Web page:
Old de Launay, as we hinted, withdrew ‘into his interior’ soon after midnight of Sunday. He remains there ever since, hampered, as all military gentlemen now are, in the saddest conflict of uncertainties. The Hotel-de-Ville ‘invites’ him to admit National Soldiers, which is a soft name for surrendering. On the other hand, His Majesty’s orders were precise. His garrison is but eighty-two old Invalides, reinforced by thirty-two young Swiss; his walls indeed are nine feet thick, he has cannon and powder; but, alas, only one day’s provision of victuals. The city too is French, the poor garrison mostly French. Rigorous old de Launay, think what thou wilt do!
All morning, since nine, there has been a cry everywhere: To the Bastille! Repeated ‘deputations of citizens’ have been here, passionate for arms; whom de Launay has got dismissed by soft speeches through portholes. Towards noon, Elector Thuriot de la Rosiere gains admittance; finds de Launay indisposed for surrender; nay disposed for blowing up the place rather. Thuriot mounts with him to the battlements: heaps of paving-stones, old iron and missiles lie piled; cannon all duly levelled; in every embrasure a cannon,—only drawn back a little! But outwards behold, O Thuriot, how the multitude flows on, welling through every street; tocsin furiously pealing, all drums beating the generale: the Suburb Saint–Antoine rolling hitherward wholly, as one man! Such vision (spectral yet real) thou, O Thuriot, as from thy Mount of Vision, beholdest in this moment: prophetic of what other Phantasmagories, and loud-gibbering Spectral Realities, which, thou yet beholdest not, but shalt! “Que voulez vous?” said de Launay, turning pale at the sight, with an air of reproach, almost of menace. “Monsieur,” said Thuriot, rising into the moral-sublime, “What mean you? Consider if I could not precipitate both of us from this height,”—say only a hundred feet, exclusive of the walled ditch! Whereupon de Launay fell silent. Thuriot shews himself from some pinnacle, to comfort the multitude becoming suspicious, fremescent: then descends; departs with protest; with warning addressed also to the Invalides,—on whom, however, it produces but a mixed indistinct impression. The old heads are none of the clearest; besides, it is said, de Launay has been profuse of beverages (prodigua des buissons). They think, they will not fire,—if not fired on, if they can help it; but must, on the whole, be ruled considerably by circumstances.
Wo to thee, de Launay, in such an hour, if thou canst not, taking some one firm decision, rule circumstances! Soft speeches will not serve; hard grape-shot is questionable; but hovering between the two is unquestionable. Ever wilder swells the tide of men; their infinite hum waxing ever louder, into imprecations, perhaps into crackle of stray musketry,—which latter, on walls nine feet thick, cannot do execution. The Outer Drawbridge has been lowered for Thuriot; new deputation of citizens (it is the third, and noisiest of all) penetrates that way into the Outer Court: soft speeches producing no clearance of these, de Launay gives fire; pulls up his Drawbridge. A slight sputter;—which has kindled the too combustible chaos; made it a roaring fire-chaos! Bursts forth insurrection, at sight of its own blood (for there were deaths by that sputter of fire), into endless rolling explosion of musketry, distraction, execration;—and overhead, from the Fortress, let one great gun, with its grape-shot, go booming, to shew what we could do. The Bastille is besieged!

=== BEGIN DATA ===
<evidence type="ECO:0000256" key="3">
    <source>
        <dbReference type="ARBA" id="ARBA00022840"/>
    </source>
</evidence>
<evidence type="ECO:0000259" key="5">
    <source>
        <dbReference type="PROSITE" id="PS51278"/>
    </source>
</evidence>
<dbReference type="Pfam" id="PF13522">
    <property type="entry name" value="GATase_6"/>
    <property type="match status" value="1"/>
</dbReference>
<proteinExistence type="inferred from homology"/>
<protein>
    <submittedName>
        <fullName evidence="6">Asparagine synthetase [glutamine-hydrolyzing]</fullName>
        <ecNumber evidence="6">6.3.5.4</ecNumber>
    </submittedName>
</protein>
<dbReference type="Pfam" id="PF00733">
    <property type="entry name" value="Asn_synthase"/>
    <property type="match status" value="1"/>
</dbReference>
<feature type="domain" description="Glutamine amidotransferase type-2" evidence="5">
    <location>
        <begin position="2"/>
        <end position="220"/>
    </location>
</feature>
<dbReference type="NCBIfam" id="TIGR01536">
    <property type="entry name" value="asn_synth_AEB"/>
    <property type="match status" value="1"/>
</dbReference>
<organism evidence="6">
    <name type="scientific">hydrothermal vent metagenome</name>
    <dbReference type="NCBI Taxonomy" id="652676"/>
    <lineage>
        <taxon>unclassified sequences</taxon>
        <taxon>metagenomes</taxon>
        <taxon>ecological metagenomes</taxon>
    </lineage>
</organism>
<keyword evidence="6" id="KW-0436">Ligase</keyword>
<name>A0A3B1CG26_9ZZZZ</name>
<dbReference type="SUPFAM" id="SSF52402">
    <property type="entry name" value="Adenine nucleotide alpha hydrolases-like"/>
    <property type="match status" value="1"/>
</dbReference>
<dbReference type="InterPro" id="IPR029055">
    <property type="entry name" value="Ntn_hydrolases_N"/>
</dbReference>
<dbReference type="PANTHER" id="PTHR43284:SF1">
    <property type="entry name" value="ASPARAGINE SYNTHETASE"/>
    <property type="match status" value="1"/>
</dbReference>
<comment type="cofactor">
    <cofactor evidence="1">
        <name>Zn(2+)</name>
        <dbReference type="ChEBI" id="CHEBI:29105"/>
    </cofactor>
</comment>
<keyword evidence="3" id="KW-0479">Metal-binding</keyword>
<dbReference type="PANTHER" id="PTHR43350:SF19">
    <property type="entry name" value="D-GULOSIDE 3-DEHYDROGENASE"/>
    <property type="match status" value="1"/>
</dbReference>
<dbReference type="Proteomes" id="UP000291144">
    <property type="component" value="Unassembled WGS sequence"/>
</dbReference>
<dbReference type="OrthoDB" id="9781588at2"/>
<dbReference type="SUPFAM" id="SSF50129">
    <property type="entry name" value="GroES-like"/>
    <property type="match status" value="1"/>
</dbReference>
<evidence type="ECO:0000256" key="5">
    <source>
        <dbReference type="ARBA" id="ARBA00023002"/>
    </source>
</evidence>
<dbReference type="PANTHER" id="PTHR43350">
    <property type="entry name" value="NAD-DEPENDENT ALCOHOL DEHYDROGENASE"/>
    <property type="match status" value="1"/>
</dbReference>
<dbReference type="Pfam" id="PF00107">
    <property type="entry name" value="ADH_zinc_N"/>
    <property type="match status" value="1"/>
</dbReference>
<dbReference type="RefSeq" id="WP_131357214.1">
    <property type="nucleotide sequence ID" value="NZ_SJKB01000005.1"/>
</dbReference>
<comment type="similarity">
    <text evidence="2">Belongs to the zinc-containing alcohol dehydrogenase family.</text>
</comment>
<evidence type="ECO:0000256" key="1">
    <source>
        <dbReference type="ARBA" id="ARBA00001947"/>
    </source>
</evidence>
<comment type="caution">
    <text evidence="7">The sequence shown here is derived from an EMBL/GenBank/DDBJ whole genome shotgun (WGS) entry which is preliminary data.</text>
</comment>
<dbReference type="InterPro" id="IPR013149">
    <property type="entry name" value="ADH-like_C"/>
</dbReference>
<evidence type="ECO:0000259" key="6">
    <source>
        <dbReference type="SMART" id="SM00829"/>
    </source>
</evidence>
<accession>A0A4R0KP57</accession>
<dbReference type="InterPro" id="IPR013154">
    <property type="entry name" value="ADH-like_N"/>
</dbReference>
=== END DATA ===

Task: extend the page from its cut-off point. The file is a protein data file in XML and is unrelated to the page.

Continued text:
On, then, all Frenchmen that have hearts in their bodies! Roar with all your throats, of cartilage and metal, ye Sons of Liberty; stir spasmodically whatsoever of utmost faculty is in you, soul, body or spirit; for it is the hour! Smite, thou Louis Tournay, cartwright of the Marais, old-soldier of the Regiment Dauphine; smite at that Outer Drawbridge chain, though the fiery hail whistles round thee! Never, over nave or felloe, did thy axe strike such a stroke. Down with it, man; down with it to Orcus: let the whole accursed Edifice sink thither, and Tyranny be swallowed up for ever! Mounted, some say on the roof of the guard-room, some ‘on bayonets stuck into joints of the wall,’ Louis Tournay smites, brave Aubin Bonnemere (also an old soldier) seconding him: the chain yields, breaks; the huge Drawbridge slams down, thundering (avec fracas). Glorious: and yet, alas, it is still but the outworks. The Eight grim Towers, with their Invalides’ musketry, their paving stones and cannon-mouths, still soar aloft intact;—Ditch yawning impassable, stone-faced; the inner Drawbridge with its back towards us: the Bastille is still to take!